Another unnecessary trend we have seen in recent years are bathroom baskets. Boxes or baskets filled with ’emergency’ toiletries. For weddings where you are hiring in toilets, or have a dry hire venue that has limited facilities, it’s a good idea to discuss with the venue or supplier what is included in the hire. Of course, all toilets should have hand soap, sanitiser and a way to dry your hands. For female toilets it’s advisable to include a sanitary bin too.

Is it really necessary though to provide a basket full of deodorant, dry shampoo, hairspray, hair grips, plasters, lip balm, eye lash glue, mouthwash etc etc.  We understand the intention behind the basket, you want to make your guests feel comfortable and ensure they have everything they could ever possibly need whilst they are at your wedding. But maybe there is another way? You could tell your guests more about your wedding day and the itinerary to allow them to come prepared. If there is lots of walking or people are likely to be wearing new shoes, suggest they bring plasters with them. If the weather forecast is windy, suggest they pop a couple of extra hair grips in their bag.

The products that are generally provided in bathroom baskets are single use, travel or miniature sized. They might be used at a wedding by a few people but then, on most occasions, left behind at the venue at the end of the night. The venue is left with the dilemma of what to do with the baskets and more often than not, if the venue isn’t environmentally aware, those products, the packaging and the contents will end up in landfill. By choosing not to provide bathroom baskets, and instead asking your guests to bring what they need to your wedding, would mean that you are reducing the amount of unnecessary waste sent to landfill.

What about favours?

As with so many elements of a wedding, favours stem from a long tradition.  The tradition originates from the European aristocracy and upper classes, who would give gifts of bonbonnieres – a box made of porcelain, crystal, precious stones or metal with sugar delicacies inside. It was from these boxed confections that today’s wedding favours are derived… and although that was the tradition, giving an edible, after dinner gift with an element that guests could take home and treasure isn’t what is happening at weddings today.  Typically at a wedding the majority of wedding favours are left behind, meaning more waste.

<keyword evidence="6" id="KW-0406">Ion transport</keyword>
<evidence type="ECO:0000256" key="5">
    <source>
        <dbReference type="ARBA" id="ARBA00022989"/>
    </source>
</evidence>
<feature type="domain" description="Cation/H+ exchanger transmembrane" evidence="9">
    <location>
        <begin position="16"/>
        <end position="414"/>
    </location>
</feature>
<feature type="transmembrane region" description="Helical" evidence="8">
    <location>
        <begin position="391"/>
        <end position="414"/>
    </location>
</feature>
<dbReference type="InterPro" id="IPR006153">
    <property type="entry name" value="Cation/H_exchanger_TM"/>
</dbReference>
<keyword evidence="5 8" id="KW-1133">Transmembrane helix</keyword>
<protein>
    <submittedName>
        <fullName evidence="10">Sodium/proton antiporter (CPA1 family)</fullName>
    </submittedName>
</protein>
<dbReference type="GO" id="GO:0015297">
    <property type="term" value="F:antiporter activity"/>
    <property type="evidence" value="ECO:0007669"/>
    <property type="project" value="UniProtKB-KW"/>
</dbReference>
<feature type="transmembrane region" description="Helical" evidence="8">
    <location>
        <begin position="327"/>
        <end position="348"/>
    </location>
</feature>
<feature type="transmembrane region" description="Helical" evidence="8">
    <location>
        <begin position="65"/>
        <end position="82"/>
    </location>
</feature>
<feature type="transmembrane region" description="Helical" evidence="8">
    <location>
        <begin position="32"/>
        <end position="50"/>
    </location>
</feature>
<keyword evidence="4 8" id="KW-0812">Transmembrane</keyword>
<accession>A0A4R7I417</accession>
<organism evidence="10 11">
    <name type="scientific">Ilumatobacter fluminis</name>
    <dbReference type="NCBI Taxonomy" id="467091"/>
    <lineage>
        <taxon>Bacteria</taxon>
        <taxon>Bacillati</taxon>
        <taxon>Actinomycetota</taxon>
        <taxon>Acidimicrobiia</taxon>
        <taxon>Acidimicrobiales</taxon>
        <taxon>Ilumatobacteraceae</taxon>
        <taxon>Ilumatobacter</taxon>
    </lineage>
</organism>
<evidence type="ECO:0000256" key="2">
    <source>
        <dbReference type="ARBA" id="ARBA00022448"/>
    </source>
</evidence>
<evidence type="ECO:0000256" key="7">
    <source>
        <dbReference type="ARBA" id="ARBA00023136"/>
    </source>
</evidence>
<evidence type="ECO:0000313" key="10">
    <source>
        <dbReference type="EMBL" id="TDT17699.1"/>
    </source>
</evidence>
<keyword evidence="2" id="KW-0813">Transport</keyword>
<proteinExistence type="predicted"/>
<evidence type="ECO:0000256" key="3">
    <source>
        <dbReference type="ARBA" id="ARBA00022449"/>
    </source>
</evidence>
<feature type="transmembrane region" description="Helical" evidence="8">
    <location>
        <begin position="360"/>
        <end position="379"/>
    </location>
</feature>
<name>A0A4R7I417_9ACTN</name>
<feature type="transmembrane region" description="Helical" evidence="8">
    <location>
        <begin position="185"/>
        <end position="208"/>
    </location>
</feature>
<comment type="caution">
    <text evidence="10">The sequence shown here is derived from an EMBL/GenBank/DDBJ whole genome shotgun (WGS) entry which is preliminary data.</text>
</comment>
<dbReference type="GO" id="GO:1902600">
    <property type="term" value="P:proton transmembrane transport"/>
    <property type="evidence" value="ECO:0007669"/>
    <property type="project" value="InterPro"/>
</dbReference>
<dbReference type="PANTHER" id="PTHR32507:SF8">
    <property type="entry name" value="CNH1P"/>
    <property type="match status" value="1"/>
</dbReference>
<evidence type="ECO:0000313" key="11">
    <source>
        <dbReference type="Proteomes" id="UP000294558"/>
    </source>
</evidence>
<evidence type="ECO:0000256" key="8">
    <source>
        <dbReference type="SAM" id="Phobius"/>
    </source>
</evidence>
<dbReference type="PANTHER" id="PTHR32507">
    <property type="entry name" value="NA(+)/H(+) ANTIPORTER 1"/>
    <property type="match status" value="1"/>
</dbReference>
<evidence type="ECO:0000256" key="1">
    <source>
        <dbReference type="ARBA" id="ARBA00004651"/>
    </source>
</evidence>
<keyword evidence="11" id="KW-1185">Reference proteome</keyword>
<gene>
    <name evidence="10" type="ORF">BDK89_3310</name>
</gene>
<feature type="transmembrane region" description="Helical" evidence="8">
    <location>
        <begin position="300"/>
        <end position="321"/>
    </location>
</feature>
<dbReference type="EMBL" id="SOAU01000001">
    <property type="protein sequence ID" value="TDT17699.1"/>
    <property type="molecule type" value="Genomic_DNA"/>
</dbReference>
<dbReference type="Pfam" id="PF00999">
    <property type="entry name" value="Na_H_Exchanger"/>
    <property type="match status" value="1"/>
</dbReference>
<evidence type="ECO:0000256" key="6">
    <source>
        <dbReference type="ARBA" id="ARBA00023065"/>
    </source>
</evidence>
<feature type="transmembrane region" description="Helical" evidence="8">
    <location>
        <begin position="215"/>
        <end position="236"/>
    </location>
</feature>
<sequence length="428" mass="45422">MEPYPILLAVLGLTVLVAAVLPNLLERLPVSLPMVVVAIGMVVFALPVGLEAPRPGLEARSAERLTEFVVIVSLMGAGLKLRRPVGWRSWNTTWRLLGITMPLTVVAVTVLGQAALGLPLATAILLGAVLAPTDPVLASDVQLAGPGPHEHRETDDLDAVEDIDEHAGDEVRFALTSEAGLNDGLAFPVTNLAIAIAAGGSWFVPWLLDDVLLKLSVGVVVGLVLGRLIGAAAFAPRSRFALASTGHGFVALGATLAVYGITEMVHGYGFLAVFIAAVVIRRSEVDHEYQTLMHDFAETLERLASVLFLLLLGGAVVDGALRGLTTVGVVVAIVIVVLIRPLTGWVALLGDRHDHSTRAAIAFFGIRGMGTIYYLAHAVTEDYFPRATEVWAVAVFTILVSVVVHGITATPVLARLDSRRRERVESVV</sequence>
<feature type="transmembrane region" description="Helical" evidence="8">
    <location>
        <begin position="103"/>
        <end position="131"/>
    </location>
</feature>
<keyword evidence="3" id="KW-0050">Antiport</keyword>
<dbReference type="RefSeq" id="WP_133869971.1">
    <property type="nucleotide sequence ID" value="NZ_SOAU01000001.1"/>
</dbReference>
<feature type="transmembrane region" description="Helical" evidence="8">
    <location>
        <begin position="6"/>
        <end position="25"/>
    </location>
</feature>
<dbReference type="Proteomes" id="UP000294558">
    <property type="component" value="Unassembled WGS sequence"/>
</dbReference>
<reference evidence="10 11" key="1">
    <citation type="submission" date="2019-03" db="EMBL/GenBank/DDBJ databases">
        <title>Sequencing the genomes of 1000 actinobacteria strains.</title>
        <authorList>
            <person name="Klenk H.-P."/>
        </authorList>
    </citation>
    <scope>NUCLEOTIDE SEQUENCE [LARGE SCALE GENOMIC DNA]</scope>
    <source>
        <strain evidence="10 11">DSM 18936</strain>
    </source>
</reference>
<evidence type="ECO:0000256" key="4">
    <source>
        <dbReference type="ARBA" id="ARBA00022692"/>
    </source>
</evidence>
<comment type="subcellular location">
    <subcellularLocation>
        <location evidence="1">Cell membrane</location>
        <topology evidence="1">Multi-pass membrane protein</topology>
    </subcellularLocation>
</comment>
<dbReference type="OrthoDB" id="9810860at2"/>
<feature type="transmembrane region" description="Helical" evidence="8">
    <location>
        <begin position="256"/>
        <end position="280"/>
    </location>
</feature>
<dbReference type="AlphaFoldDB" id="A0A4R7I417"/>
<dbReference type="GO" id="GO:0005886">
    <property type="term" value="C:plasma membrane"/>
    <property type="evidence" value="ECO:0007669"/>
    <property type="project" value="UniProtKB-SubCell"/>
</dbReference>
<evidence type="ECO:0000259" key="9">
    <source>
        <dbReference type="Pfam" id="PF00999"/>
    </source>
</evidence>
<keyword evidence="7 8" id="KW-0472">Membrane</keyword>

The question you should really be asking is… do our guests really want favours? Even if a favour is edible, plantable or homemade, is it something that your guests will want, use or treasure? If not, then you should really consider whether or not it’s worth putting the time, money and effort into it.

Removing the unnecessaries from your wedding will save you both money and time, and ensure that you aren’t adding to the already unsustainable level of waste being sent to landfill every year.

#banflipflops #nomoreunnecessaries #banbathroombaskets

Featured image photo taken by Mark Lord Photography. Styling by The Luxe Design Company with living florals by Willow Green Flower Farm and plantable place card by Laura Likes.